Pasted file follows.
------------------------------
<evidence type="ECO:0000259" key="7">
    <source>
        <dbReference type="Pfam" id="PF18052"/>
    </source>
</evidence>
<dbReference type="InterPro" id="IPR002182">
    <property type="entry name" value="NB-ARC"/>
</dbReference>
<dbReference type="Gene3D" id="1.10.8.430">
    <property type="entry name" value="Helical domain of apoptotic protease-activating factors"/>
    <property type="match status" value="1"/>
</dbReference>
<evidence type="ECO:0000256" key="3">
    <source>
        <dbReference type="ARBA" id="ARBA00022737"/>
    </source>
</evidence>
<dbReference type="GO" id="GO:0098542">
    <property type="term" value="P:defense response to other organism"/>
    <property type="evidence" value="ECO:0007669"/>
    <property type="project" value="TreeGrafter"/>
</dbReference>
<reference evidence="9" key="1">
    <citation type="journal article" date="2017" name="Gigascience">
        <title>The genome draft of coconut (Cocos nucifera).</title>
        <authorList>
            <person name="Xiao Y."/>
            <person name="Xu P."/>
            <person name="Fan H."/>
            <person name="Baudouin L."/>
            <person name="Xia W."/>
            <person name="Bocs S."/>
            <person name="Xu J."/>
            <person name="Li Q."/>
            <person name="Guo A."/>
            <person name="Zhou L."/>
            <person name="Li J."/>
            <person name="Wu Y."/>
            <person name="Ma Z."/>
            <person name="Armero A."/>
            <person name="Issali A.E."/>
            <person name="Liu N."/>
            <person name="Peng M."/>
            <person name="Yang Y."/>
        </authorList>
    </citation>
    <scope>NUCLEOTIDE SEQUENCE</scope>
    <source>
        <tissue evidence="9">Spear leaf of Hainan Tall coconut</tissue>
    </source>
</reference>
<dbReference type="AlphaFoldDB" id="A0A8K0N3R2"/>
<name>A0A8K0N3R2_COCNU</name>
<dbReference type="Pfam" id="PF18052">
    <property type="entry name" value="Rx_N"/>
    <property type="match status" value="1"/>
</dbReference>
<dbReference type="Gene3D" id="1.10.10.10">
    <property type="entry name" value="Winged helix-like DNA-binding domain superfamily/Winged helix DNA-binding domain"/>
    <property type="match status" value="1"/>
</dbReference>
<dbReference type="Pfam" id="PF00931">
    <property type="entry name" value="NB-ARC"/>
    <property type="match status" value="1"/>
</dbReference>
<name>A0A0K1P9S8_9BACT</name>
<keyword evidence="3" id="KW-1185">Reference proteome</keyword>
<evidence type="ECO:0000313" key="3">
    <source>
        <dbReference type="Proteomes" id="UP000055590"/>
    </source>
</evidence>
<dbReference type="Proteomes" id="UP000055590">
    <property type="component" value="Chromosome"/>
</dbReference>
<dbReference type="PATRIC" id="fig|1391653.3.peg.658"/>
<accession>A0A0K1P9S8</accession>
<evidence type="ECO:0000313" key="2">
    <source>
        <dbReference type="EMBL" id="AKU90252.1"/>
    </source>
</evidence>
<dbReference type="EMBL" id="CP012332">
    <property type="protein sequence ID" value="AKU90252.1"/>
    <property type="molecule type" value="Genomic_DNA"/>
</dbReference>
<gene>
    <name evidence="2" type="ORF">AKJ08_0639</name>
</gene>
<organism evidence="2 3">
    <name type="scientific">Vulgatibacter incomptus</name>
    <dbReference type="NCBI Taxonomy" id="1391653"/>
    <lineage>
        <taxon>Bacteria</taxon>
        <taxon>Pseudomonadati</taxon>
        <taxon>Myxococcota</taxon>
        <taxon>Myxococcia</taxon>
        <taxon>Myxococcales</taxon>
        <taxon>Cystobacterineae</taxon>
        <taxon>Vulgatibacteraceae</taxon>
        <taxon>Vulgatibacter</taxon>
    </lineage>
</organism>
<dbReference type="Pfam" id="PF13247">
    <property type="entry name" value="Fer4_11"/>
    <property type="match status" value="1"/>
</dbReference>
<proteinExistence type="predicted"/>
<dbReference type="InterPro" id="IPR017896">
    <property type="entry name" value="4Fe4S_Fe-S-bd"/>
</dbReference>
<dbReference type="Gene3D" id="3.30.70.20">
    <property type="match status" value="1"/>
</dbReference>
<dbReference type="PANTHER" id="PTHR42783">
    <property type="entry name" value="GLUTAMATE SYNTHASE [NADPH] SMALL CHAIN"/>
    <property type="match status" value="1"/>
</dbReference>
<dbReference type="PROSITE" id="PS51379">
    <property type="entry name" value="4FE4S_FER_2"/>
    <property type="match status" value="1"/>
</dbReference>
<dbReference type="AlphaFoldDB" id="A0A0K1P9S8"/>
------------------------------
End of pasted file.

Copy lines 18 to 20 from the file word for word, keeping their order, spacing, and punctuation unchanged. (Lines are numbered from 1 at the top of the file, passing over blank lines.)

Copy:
<dbReference type="GO" id="GO:0098542">
    <property type="term" value="P:defense response to other organism"/>
    <property type="evidence" value="ECO:0007669"/>